she looks at me again—with those iris-hued eyes of a young
goddess—I—I think I'm done for. I believe I'm done for
anyway. It seems rather mad to think it. But there is something
She deliberately looked at him
"It's all wrong for them to
let loose a girl like that on people," he thought to himself,
"all wrong. Everybody is bound to go mad over her. I'm going
now. I'm mad already. I know I am, which proves I'm no lunatic.
It isn't her beauty; it's the way she wears it—every motion,
every breath of her. I know exactly what her voice is like. Anybody
who looks into her eyes can see what her soul is like. She isn't
out of drawing anywhere—physically or spiritually. And when
a man sees a girl like that, why—why there's only one thing
that can happen to him as far as I can see. And it doesn't take
a year either. Heavens! How awfully remote from me she seems to
She looked up again, calmly, but
not at him. A kindly, gray-whiskered old gentleman came tottering
and rocking into view, his rosy, wrinkled face beaming benediction
on the world as he passed through it—on the sunshine dappling
the undergrowth, on the furry squirrels sitting up on their hind
legs to watch him pass, on the stray dickybird that hopped fearlessly
in his path, at the young man sitting very rigid there on his bench,
at the fair, sweet-faced girl who met his aged eyes with the gentlest
of involuntary smiles. And Carden did not recognize him!
Who could help smiling confidently
into that benign face, with its gray hair and gray whiskers? Goodness
radiated from every wrinkle.
"Dr. Atwood!" exclaimed
the girl softly as she rose to meet this marvelous imitation of
Dr. Austin Atwood, the great specialist on children's diseases.
The old man beamed weakly at her,
halted, still beaming, fumbled for his eyeglasses, adjusted them,
and peered closely into her face.
"Bless my soul," he smiled,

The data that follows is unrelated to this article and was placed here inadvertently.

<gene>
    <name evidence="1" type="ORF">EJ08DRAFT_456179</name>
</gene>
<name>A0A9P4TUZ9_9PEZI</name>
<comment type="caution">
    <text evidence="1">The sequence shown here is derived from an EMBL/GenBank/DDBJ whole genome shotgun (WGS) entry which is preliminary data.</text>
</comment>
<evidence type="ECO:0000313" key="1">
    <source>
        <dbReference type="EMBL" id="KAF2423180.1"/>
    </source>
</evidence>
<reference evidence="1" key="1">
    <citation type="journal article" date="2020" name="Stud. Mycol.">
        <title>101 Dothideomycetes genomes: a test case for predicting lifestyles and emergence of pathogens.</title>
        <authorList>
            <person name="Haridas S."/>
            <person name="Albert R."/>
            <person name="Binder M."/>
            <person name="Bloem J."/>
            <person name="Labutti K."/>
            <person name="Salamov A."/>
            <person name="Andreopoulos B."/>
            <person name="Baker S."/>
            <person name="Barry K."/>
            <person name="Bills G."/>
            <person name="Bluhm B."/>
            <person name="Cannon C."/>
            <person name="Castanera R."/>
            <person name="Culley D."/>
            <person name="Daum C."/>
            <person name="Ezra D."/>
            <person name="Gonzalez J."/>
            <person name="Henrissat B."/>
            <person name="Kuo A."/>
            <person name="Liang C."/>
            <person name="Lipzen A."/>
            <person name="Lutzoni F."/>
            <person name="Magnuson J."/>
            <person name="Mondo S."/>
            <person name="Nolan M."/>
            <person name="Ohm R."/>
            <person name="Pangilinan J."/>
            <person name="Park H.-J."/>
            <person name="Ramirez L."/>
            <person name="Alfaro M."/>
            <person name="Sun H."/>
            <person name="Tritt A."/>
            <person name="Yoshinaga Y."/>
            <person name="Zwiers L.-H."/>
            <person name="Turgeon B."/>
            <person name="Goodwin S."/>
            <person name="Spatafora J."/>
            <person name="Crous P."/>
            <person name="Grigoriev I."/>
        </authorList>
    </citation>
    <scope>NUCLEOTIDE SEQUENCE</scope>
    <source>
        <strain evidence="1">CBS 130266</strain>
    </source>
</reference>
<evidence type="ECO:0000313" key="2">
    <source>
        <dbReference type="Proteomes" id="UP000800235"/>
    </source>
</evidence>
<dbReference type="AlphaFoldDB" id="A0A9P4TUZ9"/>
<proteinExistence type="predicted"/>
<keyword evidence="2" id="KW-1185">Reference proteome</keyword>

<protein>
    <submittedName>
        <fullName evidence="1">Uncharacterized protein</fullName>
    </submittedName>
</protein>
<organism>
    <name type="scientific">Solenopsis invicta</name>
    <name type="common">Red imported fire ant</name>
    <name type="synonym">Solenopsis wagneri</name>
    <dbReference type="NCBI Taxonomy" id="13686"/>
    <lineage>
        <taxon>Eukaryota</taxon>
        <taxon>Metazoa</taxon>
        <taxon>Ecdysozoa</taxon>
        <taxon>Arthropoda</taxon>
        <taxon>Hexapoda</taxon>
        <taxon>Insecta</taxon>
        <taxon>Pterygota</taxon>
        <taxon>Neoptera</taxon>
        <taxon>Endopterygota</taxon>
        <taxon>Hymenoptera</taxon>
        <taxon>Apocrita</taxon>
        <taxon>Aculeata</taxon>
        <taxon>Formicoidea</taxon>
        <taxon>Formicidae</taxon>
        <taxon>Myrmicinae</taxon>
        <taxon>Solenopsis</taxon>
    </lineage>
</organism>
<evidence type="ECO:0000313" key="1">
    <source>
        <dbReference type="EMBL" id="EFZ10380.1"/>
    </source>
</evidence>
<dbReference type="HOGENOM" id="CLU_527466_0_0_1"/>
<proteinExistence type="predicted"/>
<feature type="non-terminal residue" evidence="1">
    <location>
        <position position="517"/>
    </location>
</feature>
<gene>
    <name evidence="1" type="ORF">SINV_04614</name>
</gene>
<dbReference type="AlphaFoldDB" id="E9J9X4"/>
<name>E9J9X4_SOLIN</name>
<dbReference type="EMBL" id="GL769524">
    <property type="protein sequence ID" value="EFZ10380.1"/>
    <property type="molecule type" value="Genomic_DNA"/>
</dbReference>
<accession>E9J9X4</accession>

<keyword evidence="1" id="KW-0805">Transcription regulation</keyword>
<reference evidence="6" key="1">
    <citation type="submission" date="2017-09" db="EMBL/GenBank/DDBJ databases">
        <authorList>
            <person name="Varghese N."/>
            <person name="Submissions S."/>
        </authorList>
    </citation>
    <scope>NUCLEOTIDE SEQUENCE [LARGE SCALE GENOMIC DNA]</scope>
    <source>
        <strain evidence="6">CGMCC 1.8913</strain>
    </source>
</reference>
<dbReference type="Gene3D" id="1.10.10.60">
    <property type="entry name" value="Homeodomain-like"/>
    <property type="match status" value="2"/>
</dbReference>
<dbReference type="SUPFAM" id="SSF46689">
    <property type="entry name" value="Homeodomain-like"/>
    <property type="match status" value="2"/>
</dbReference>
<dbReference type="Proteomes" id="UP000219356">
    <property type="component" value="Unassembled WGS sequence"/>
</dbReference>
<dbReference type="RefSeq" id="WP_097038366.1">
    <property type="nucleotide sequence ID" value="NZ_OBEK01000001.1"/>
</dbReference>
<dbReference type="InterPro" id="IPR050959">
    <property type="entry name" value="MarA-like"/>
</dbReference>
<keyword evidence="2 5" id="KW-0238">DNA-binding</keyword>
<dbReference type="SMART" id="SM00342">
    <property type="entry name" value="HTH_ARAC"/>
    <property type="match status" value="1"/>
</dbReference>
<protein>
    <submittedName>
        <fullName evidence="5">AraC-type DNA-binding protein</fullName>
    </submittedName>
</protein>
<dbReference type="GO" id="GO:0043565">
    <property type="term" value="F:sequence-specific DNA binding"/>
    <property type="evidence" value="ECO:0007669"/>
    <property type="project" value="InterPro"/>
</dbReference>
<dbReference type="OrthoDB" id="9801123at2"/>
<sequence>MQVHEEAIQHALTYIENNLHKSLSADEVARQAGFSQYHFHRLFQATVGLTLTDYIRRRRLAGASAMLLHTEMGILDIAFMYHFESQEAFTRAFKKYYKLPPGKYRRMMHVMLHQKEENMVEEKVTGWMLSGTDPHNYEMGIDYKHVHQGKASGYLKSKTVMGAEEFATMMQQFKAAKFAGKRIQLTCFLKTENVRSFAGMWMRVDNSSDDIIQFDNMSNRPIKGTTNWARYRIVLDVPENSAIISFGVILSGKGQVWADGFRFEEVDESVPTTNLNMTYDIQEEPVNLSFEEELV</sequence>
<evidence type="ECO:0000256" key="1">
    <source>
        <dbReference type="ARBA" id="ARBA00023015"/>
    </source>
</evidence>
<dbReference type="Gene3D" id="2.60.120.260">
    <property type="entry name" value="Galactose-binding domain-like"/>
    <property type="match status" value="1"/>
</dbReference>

"our pretty Dr. Hollis!"
"I—I did not suppose
you would remember me," she said, rosy with pleasure.
"Remember you? Surely, surely."
He made her a quaint, old-fashioned bow, turned, and peeped across
the walk at Carden. And Carden, looking straight into his face,
did not know the old man, who turned to Dr. Hollis again with many
mysterious nods of his doddering head.
"You're watching him, too,
are you?" he chuckled, leaning toward her.
"Watching whom, Dr. Atwood?"
she asked surprised.
"Hush, child! I thought you
had noticed that unfortunate and afflicted young man opposite."
Dr. Hollis looked curiously at
Carden, then at the old gentleman with gray whiskers.
"Please sit down, Dr. Atwood,
and tell me," she murmured. "I have noticed nothing in
particular about the young man on the bench there." And she
moved to give him room; and the young man opposite stared at them
both as though bereft of reason.
"A heavy book for small hands,
my child," said the old gentleman in his quaintly garrulous
fashion, peering with dimmed eyes at the volume in her lap.
She smiled, looking around at him.
"My, my!" he said, tremblingly
raising his eyeglasses to scan the title on the page; "Dr.
Lamour's famous works! Are you studying Lamour, child?"
"Yes," she said with
that charming inflection youth reserves for age.
"Astonishing!" he murmured.
"The coincidence is more than remarkable. A physician! And
studying Lamour's Disease! Incredible!"
"Is there anything strange
in that, Dr. Atwood?" she smiled.
"Strange!" He lowered
his voice, peering across at Carden. "Strange, did you say?
Look across the path at that poor young man sitting there!"
"Yes," she said, perplexed,
"I see him."
"What do you see?" whispered
the old gentleman in a shakily portentous voice. "Here you
sit reading about what others have seen; now what do you see?"
"Why, only a man—rather
"Symptoms? Of what?"
The old gentleman folded his withered
hands over his cane. "My child," he said, "for a
year I have had that unfortunate young man under secret observation.
He was not aware of it; it never entered his mind that I could be
observing him with minutest attention. He may have supposed there
was nothing the matter with him. He was in error. I have studied
him carefully. Look closer! Are there dark circles under his eyes—or
are there not?" he ended in senile triumph.
"There are," she began,
puzzled, "but I—but of what interest to me—"
"Compare his symptoms with
the symptoms in that book you are studying," said the old gentleman
"Do you mean—do you
suppose—" she stammered, turning her eyes on Carden,
who promptly blushed to his ears and began to fidget.
"Every symptom," muttered
the old gentleman. "Poor, poor young man!"
She had seen Carden turn a vivid
pink; she now saw him fidget with his walking stick; she discovered